There isn’t much nice to say about today’s hike. Thru-hiking is Type-2 fun. It isn’t fun when you do it, but it is amazing when you look back. I’m just happy I’ll never have to hike these 20 miles again.

Day 91: When You Put Your Food In A Bear Box You’d Think…

Started: Warner Valley Camp (1350.3)

Ended: Stealth Campsite (1372.3)

Total Miles: 22.0

We specifically camped at Warner Valley so our food was safe from Bears. You would think it would be safe in a big steel box from small critters, too. That was not the case.

We will see how amazing Tenatious Tape really is.

The first quarter of the hike was flat and green through pines. There were boardwalks. It reminded me of the Ice Age Trail.

So far the smoke from the Carr Fire has only been to our benefit. We had a long stretch through a burned out section. For miles there was only dead standing trees and a red orange sun through the smokey haze. It felt like hiking on a different world. The smoke kept the air cool.

That allowed us to hike close to 3.0 m.p.h. for most of the day. Because it was so flat, we hiked five miles from the highway we will take into Old Station for a two day resupply into Burney.

Day 90: Fun In Lassen

Started: Stover Spring Tentsite (1334.8)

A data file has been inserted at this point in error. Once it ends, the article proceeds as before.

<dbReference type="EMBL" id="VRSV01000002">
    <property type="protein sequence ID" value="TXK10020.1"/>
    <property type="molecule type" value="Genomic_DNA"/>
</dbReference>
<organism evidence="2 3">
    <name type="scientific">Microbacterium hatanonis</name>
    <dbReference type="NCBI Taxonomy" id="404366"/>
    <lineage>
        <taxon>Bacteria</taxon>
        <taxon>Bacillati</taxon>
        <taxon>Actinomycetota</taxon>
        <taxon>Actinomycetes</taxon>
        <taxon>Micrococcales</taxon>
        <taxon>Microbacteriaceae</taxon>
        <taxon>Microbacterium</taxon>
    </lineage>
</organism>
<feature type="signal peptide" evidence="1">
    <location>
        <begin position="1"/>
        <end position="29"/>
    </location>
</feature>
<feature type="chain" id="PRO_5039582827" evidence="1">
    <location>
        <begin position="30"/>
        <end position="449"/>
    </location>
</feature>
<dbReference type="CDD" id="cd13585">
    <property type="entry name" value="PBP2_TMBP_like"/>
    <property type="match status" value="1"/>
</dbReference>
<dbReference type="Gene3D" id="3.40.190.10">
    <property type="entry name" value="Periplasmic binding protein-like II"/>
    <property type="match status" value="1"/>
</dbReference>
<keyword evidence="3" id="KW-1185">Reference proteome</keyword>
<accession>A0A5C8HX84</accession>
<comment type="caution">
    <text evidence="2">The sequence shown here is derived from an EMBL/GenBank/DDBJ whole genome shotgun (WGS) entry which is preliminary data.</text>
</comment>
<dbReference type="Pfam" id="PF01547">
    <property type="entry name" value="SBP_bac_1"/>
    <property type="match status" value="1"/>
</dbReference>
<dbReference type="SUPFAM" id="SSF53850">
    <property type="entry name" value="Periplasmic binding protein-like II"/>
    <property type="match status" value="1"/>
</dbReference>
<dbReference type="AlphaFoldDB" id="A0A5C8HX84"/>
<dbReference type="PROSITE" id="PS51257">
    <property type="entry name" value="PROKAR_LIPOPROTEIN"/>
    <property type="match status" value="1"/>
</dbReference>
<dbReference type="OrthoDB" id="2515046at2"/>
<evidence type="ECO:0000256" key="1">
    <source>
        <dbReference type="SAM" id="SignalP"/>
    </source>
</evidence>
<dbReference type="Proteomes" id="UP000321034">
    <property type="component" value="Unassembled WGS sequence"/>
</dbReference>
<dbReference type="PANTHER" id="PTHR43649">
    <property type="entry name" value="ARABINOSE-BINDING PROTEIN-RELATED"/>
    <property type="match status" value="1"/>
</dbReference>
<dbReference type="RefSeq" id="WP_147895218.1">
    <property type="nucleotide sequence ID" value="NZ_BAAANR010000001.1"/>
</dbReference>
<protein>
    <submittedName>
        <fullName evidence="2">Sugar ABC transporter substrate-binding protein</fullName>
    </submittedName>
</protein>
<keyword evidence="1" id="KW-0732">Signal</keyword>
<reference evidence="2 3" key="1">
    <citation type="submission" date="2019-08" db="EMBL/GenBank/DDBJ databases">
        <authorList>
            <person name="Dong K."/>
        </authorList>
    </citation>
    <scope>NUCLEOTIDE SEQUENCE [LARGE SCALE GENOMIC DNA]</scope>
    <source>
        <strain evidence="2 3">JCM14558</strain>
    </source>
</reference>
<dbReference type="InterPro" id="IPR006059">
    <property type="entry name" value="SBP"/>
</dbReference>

Ended: Warner Valley Camp (1350.3)

Total Miles: 15.5 + 1.5 Bonus Miles

Achievements: Steamed By Terminal Geyser

Hiking with two scientists means that we are going to stop every now and again to see the sites. Lassen National Park has a number of sites off trail we wanted to see. Therefore, we decided to have a shorter day and take some time to enjoy the trail.

The other advantage is that Lassen requires that you have a bear canister to camp. I sent that home a while ago. So, we can either hike 30 miles, which I have never done, or hike to the Warner Valley Campsite which has bear boxes. We chose Warner Valley.

We have found one big advantage to all the smoke. It has dropped the temperature by 10 to 15 degrees. As I’ve discussed, we have decided that if we cannot breathe, we will move ahead. As it stands, if conditions remain the same, we will hike on and not skip.

Terminal Geyser was amazing.

So was the boiling lake.

We got to camp at 6 p.m. and made dinner. After we ate, a nearby camper made us elk burgers and offered us beer. I ended up going to bed at 10, but I had plenty of calories.

Tomorrow we position ourselves for a resupply in Old Station.